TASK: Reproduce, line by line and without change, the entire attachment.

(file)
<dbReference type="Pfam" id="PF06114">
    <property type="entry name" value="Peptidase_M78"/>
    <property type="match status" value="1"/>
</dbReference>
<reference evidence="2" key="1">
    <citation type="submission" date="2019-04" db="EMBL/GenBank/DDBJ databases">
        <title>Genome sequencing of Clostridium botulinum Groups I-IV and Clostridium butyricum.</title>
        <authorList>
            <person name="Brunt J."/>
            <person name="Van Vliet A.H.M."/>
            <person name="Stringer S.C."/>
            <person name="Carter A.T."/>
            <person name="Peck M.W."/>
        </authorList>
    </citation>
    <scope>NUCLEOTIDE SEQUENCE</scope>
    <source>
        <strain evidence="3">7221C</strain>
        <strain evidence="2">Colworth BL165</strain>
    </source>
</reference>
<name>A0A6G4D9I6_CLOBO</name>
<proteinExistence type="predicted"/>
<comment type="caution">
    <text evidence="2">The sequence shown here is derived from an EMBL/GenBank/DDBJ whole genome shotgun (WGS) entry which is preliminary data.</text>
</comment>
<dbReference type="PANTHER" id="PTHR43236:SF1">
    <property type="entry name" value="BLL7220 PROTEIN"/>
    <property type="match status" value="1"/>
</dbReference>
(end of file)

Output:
<dbReference type="Pfam" id="PF06114">
    <property type="entry name" value="Peptidase_M78"/>
    <property type="match status" value="1"/>
</dbReference>
<reference evidence="2" key="1">
    <citation type="submission" date="2019-04" db="EMBL/GenBank/DDBJ databases">
        <title>Genome sequencing of Clostridium botulinum Groups I-IV and Clostridium butyricum.</title>
        <authorList>
            <person name="Brunt J."/>
            <person name="Van Vliet A.H.M."/>
            <person name="Stringer S.C."/>
            <person name="Carter A.T."/>
            <person name="Peck M.W."/>
        </authorList>
    </citation>
    <scope>NUCLEOTIDE SEQUENCE</scope>
    <source>
        <strain evidence="3">7221C</strain>
        <strain evidence="2">Colworth BL165</strain>
    </source>
</reference>
<name>A0A6G4D9I6_CLOBO</name>
<proteinExistence type="predicted"/>
<comment type="caution">
    <text evidence="2">The sequence shown here is derived from an EMBL/GenBank/DDBJ whole genome shotgun (WGS) entry which is preliminary data.</text>
</comment>
<dbReference type="PANTHER" id="PTHR43236:SF1">
    <property type="entry name" value="BLL7220 PROTEIN"/>
    <property type="match status" value="1"/>
</dbReference>